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Measuring Profitability of a Discretionary Style

Discussion in 'Trading Strategies/Systems' started by StockyGuy, May 22, 2019.

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  1. StockyGuy

    StockyGuy Observe, Discuss, Apply

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    Another sort of noob question...

    With a systematic, mechanical trading style, notwithstanding its limitations, if designed correctly you can expect a profit level within a certain range, if executed unfailingly over an appropriate timeframe.

    With discretionary trading, even though the trader will operate on his/her same preferred timeframes, markets and instruments, any level of profitably cannot be meaningfully predicted, unless perhaps the trader has been going for many years.

    To put it more concretely, profitability (CAGR) of a systematic trader will be on average same in year 1 as in year 2.

    Profitability (CAGR) for a discretionary trader, assuming they survive to year 2, should on average be considerably better in the second full year than the first.

    I think with discretionary trading so many things can take a toll. Putting aside dichotomy of some apparently feeling virtually orgasmic about the trading process and others feeling icy detachment, almost boredom, promotes optimal outcomes, any poor health or relationship issues will potentially cloud the mind and put the discretionary trader off their game.

    Bit of a ramble, sorry. Hypothetical example probably illustrates - let's say Des the discretionary trader has traded like a beast over the last 10 years on ASX holding usually for a few weeks. Great risk management, everything. He manages to extract an average of 25% every year from the markets. In the 11th year Des's partner, Tess, calls him a loser who is more interested in scoping charts than scoping her. She leaves him for his bet mate, Jim, who prefers to spend his time at the...gym. Des trades on, same type of trades etc. He thinks he's all good. But at the end of year 11 he has lost 30%. Relationship issues did affect him and his previously laser focus. Had Des followed a completely non-discretionary system he would've continued executing trades, even if feeling a bit despondent, with the same expected CAGR. (Though not many mechanical systems at all would have averaged 25% per year over 10 years.)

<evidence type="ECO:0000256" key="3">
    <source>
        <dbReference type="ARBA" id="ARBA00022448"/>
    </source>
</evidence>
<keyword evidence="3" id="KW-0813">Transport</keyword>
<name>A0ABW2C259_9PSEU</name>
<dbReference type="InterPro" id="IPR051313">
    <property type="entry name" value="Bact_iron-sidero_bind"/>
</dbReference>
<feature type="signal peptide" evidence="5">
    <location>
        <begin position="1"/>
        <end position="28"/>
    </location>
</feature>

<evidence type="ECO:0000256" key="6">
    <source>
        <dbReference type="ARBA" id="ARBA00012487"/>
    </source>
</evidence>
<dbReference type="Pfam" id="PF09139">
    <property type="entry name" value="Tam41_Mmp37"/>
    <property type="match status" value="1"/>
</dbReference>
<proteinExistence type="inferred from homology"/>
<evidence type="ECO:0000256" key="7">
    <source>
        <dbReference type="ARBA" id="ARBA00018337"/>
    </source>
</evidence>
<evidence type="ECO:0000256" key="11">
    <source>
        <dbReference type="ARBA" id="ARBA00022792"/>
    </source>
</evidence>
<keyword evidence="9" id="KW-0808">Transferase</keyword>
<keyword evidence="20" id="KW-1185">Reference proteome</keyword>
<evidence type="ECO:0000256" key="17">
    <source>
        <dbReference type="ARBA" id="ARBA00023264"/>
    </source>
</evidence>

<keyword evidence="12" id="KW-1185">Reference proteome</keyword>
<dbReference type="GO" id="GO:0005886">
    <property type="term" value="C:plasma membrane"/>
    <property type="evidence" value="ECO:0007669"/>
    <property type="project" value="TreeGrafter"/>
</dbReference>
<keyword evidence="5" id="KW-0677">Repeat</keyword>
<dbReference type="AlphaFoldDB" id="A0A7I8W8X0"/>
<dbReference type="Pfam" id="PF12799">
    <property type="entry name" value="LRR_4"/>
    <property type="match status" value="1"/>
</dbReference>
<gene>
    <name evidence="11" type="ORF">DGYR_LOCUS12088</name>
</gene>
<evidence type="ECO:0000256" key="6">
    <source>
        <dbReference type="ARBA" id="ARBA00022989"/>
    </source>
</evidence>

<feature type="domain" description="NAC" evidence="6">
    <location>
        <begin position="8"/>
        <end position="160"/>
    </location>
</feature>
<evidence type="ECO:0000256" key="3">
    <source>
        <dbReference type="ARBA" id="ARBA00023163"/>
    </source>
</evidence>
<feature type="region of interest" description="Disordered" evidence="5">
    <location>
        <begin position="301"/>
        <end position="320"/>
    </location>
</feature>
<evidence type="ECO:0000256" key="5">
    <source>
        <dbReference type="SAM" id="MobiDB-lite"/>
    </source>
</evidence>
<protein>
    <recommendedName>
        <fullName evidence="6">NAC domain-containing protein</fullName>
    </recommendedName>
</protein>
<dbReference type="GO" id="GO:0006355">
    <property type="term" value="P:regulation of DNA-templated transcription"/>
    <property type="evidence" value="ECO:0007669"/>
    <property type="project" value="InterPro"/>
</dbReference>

Can one expect a particular level of profit with a particular discretionary style? I sense with discretionary trading the goals are much more general, such as "preserve capital", "beat the market", or more ambitiously "beat the systematic traders' returns". But you can't talk of precise expected CAGR 15.47% or 26.42% as simply way too many imponderables are involved with exercising discretion as every single trade depends on the clear, focused thinking of the trader.
     
    Last edited: May 22, 2019
  2. Zaxon

    Zaxon The voice of reason

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    I would challenge that statement. The stock market has a huge level of randomness in it. While there are trends and probabilities, it's impossible to predict with any level of certainty, the movement of a stock or a market on a given day, year, or decade.

    You can create a mechanical trading system that, backtested, has a win/loss ratio of X, max drawdown of Y, but that doesn't mean it's going to behave exactly like that in the real world. A backtest gives you perhaps an increased likelihood of a good outcome, but no certainty. And no consistency year after year.

    No. All trading system, whether mechanical or discretionary, will vary in results from one year to the next. If the market is similar in year 1 and 2, you may get an approximately similar range of outcomes. But it's all "butterfly effect". It depends on specifically which stocks your system picks. One stock you own goes into a trading halt then goes bust in year 1. No stocks go bust in year 2. Similar markets, but very different returns.
    All other things being equal, you probably would expect a mechanical system to be more consistent than a discretionary system.